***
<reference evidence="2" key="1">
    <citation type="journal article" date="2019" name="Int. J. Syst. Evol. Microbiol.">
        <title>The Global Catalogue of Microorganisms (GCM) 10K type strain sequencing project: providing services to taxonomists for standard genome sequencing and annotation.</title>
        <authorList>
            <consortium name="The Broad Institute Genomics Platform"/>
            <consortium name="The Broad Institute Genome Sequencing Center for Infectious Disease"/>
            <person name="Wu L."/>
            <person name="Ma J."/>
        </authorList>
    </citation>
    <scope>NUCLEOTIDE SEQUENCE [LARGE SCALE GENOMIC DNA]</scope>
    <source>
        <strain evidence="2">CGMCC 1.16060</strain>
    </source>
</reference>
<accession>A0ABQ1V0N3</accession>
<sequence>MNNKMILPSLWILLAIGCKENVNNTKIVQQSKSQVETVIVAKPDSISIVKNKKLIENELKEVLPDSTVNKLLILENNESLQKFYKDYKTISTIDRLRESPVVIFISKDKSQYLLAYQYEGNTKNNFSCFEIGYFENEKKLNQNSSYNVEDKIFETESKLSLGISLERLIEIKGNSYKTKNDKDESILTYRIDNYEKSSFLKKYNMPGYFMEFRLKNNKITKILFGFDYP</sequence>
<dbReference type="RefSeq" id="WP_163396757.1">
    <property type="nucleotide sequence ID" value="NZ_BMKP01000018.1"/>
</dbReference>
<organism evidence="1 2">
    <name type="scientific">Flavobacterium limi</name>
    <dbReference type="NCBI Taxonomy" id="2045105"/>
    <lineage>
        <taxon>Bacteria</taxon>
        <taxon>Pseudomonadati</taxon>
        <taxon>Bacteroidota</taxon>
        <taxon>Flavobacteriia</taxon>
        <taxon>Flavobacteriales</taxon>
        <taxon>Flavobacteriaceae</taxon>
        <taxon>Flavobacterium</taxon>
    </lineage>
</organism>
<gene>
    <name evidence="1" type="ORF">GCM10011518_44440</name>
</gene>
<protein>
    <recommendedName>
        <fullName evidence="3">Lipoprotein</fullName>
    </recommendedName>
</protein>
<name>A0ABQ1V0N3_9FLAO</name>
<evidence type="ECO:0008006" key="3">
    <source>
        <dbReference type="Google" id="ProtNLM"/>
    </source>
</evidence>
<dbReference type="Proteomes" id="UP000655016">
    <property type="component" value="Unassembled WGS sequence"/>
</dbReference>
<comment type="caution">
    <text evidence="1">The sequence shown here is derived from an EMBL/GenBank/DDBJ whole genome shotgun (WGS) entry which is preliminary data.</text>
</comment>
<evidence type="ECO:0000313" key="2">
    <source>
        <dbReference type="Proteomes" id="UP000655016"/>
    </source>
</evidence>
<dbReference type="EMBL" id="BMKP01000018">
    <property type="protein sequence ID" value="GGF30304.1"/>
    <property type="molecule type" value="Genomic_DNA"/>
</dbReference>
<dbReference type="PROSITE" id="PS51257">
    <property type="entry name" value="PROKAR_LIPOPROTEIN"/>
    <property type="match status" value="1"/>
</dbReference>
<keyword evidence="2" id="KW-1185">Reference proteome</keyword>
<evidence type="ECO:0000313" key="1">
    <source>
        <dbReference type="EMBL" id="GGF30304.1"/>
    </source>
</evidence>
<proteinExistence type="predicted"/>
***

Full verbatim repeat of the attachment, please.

<reference evidence="2" key="1">
    <citation type="journal article" date="2019" name="Int. J. Syst. Evol. Microbiol.">
        <title>The Global Catalogue of Microorganisms (GCM) 10K type strain sequencing project: providing services to taxonomists for standard genome sequencing and annotation.</title>
        <authorList>
            <consortium name="The Broad Institute Genomics Platform"/>
            <consortium name="The Broad Institute Genome Sequencing Center for Infectious Disease"/>
            <person name="Wu L."/>
            <person name="Ma J."/>
        </authorList>
    </citation>
    <scope>NUCLEOTIDE SEQUENCE [LARGE SCALE GENOMIC DNA]</scope>
    <source>
        <strain evidence="2">CGMCC 1.16060</strain>
    </source>
</reference>
<accession>A0ABQ1V0N3</accession>
<sequence>MNNKMILPSLWILLAIGCKENVNNTKIVQQSKSQVETVIVAKPDSISIVKNKKLIENELKEVLPDSTVNKLLILENNESLQKFYKDYKTISTIDRLRESPVVIFISKDKSQYLLAYQYEGNTKNNFSCFEIGYFENEKKLNQNSSYNVEDKIFETESKLSLGISLERLIEIKGNSYKTKNDKDESILTYRIDNYEKSSFLKKYNMPGYFMEFRLKNNKITKILFGFDYP</sequence>
<dbReference type="RefSeq" id="WP_163396757.1">
    <property type="nucleotide sequence ID" value="NZ_BMKP01000018.1"/>
</dbReference>
<organism evidence="1 2">
    <name type="scientific">Flavobacterium limi</name>
    <dbReference type="NCBI Taxonomy" id="2045105"/>
    <lineage>
        <taxon>Bacteria</taxon>
        <taxon>Pseudomonadati</taxon>
        <taxon>Bacteroidota</taxon>
        <taxon>Flavobacteriia</taxon>
        <taxon>Flavobacteriales</taxon>
        <taxon>Flavobacteriaceae</taxon>
        <taxon>Flavobacterium</taxon>
    </lineage>
</organism>
<gene>
    <name evidence="1" type="ORF">GCM10011518_44440</name>
</gene>
<protein>
    <recommendedName>
        <fullName evidence="3">Lipoprotein</fullName>
    </recommendedName>
</protein>
<name>A0ABQ1V0N3_9FLAO</name>
<evidence type="ECO:0008006" key="3">
    <source>
        <dbReference type="Google" id="ProtNLM"/>
    </source>
</evidence>
<dbReference type="Proteomes" id="UP000655016">
    <property type="component" value="Unassembled WGS sequence"/>
</dbReference>
<comment type="caution">
    <text evidence="1">The sequence shown here is derived from an EMBL/GenBank/DDBJ whole genome shotgun (WGS) entry which is preliminary data.</text>
</comment>
<evidence type="ECO:0000313" key="2">
    <source>
        <dbReference type="Proteomes" id="UP000655016"/>
    </source>
</evidence>
<dbReference type="EMBL" id="BMKP01000018">
    <property type="protein sequence ID" value="GGF30304.1"/>
    <property type="molecule type" value="Genomic_DNA"/>
</dbReference>
<dbReference type="PROSITE" id="PS51257">
    <property type="entry name" value="PROKAR_LIPOPROTEIN"/>
    <property type="match status" value="1"/>
</dbReference>
<keyword evidence="2" id="KW-1185">Reference proteome</keyword>
<evidence type="ECO:0000313" key="1">
    <source>
        <dbReference type="EMBL" id="GGF30304.1"/>
    </source>
</evidence>
<proteinExistence type="predicted"/>